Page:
Dear Oprah, Please Don’t Forget It’s A Chronic Disease

October 26, 2015

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A week ago we learned that one of the world’s best-known media tycoons invested in a major stake of one of America’s best-known commercial weight loss programs. Oprah, meet Weight Watchers. Weight Watchers, meet Oprah.

The fervor and excitement that has ensued over the news is only natural. When two lifestyle mega-brands unite, it’s like the world breaks out into song. But as we look past the buzz, we have to ask who really wins here? As longtime non-surgical medical weight loss experts, we’re not totally confident that it’s everyday people struggling to achieve good health through weight loss.

We’re not knocking folks for choosing Weight Watchers or any other commercial weight loss program. After all, these plans do have their merits and have been the prevailing option for many years now.

But for 36% of American adults, obesity is a very real, very destructive condition that can have severe consequences on overall health. Here are just some of the stark facts:

-Obesity is linked to over 59 medical conditions, including some types of cancer.

-Obesity is the number one or two risk factor for developing type 2 diabetes, heart disease, hypertension, and high cholesterol.

-Obesity is associated with substantial increase in older adults’ hospitalization, ER visits, and use of outpatient medical services.

If the above facts were listed in a job description as responsibilities to manage, a reasonable person would come to the conclusion that the best person for the position is someone who is a trained medical professional. In fact, a couple of years ago the most influential medical organization agreed. In 2013, the American Medical Association proclaimed that obesity in and of itself is a chronic disease, and chronic disease is the purview of the medical community.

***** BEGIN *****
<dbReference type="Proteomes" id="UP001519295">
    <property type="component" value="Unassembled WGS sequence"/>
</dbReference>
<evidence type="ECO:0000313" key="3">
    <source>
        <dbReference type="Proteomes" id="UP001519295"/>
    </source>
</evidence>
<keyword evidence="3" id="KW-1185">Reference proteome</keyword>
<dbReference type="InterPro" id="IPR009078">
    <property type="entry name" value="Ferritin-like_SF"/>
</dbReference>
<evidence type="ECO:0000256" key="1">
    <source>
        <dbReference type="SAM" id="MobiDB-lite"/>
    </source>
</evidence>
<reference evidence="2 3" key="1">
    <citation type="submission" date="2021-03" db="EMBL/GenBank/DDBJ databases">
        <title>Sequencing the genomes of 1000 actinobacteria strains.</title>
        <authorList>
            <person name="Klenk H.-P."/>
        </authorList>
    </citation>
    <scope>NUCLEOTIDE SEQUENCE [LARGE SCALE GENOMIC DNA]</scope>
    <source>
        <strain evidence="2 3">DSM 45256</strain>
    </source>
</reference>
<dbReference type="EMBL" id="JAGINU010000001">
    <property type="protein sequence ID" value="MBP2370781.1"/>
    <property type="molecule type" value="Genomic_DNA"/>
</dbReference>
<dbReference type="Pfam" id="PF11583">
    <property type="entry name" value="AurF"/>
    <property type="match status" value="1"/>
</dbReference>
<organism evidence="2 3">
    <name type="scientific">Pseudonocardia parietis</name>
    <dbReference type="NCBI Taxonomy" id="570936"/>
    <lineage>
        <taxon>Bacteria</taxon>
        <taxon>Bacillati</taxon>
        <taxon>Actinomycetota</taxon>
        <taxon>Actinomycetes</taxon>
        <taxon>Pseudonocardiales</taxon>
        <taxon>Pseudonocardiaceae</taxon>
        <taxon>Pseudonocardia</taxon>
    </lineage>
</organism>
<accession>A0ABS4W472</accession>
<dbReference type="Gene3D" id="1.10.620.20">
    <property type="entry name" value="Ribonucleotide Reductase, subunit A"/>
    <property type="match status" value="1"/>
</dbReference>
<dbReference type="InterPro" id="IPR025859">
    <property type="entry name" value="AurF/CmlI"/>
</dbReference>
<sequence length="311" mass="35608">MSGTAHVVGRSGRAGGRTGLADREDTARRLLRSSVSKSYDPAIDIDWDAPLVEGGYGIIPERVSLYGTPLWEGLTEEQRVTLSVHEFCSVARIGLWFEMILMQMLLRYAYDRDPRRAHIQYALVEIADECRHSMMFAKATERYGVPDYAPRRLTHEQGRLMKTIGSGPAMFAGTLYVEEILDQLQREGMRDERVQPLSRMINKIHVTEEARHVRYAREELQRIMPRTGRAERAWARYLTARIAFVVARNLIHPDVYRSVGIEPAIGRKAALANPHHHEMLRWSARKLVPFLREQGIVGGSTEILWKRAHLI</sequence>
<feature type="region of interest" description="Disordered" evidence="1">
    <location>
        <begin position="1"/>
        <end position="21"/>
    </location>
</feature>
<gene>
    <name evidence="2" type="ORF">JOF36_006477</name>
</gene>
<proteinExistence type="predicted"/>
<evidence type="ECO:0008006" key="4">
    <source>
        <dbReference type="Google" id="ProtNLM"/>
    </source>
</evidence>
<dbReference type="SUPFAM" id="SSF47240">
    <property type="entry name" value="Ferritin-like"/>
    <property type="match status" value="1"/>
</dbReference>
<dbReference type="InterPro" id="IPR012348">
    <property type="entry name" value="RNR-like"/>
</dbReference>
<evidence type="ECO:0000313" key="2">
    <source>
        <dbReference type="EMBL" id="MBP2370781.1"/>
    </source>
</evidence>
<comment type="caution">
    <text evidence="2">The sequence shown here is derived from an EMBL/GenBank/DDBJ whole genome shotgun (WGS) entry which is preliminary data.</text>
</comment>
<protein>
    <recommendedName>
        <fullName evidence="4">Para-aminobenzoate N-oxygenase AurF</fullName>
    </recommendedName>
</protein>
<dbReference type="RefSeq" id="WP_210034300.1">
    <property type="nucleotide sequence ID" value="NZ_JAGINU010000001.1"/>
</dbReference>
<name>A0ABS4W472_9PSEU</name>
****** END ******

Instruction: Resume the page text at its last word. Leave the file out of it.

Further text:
The business environment in addressing our obesity health crisis has shifted steadily in the last decade towards putting obesity management in the hands of medical professionals. In addition to the AMA’s decision, the United States Preventive Services Task Force (USPSTF) has recommended that all adults get screened annually for obesity, and if diagnosed with obesity, undergo intensive behavioral intervention for the disease. The Centers for Medicaid and Medicare (CMS) also introduced coverage for intensive behavioral intervention for obesity in 2012, and now the Affordable Care Act (ACA) offers free preventive care for obesity.

Ms. Winfrey, as someone who has been so courageous in your own long-time public battle with weight, and who has assumed a very influential position in an attempt to reverse the obesity crisis in this country, we encourage you to please keep these facts at the forefront of your mind. Your fans will thank you for it!

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